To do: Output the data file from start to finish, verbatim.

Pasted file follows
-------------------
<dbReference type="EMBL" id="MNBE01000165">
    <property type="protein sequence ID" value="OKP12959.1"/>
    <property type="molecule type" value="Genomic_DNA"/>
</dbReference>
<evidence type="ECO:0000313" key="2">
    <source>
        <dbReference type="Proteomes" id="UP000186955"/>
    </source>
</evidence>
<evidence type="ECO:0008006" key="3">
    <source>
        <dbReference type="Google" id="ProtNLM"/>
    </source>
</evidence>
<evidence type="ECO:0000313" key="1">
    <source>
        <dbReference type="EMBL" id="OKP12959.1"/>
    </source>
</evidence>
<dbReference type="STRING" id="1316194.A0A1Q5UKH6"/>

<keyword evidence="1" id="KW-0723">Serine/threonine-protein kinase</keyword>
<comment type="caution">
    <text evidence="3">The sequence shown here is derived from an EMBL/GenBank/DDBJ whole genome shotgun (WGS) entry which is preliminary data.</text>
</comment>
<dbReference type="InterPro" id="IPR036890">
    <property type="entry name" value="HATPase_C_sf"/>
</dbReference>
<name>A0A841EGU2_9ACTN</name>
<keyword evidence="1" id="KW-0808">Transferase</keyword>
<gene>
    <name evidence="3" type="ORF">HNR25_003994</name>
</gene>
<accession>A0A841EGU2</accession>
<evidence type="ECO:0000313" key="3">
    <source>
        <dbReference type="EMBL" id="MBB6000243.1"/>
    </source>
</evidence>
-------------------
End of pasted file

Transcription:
<dbReference type="EMBL" id="MNBE01000165">
    <property type="protein sequence ID" value="OKP12959.1"/>
    <property type="molecule type" value="Genomic_DNA"/>
</dbReference>
<evidence type="ECO:0000313" key="2">
    <source>
        <dbReference type="Proteomes" id="UP000186955"/>
    </source>
</evidence>
<evidence type="ECO:0008006" key="3">
    <source>
        <dbReference type="Google" id="ProtNLM"/>
    </source>
</evidence>
<evidence type="ECO:0000313" key="1">
    <source>
        <dbReference type="EMBL" id="OKP12959.1"/>
    </source>
</evidence>
<dbReference type="STRING" id="1316194.A0A1Q5UKH6"/>

<keyword evidence="1" id="KW-0723">Serine/threonine-protein kinase</keyword>
<comment type="caution">
    <text evidence="3">The sequence shown here is derived from an EMBL/GenBank/DDBJ whole genome shotgun (WGS) entry which is preliminary data.</text>
</comment>
<dbReference type="InterPro" id="IPR036890">
    <property type="entry name" value="HATPase_C_sf"/>
</dbReference>
<name>A0A841EGU2_9ACTN</name>
<keyword evidence="1" id="KW-0808">Transferase</keyword>
<gene>
    <name evidence="3" type="ORF">HNR25_003994</name>
</gene>
<accession>A0A841EGU2</accession>
<evidence type="ECO:0000313" key="3">
    <source>
        <dbReference type="EMBL" id="MBB6000243.1"/>
    </source>
</evidence>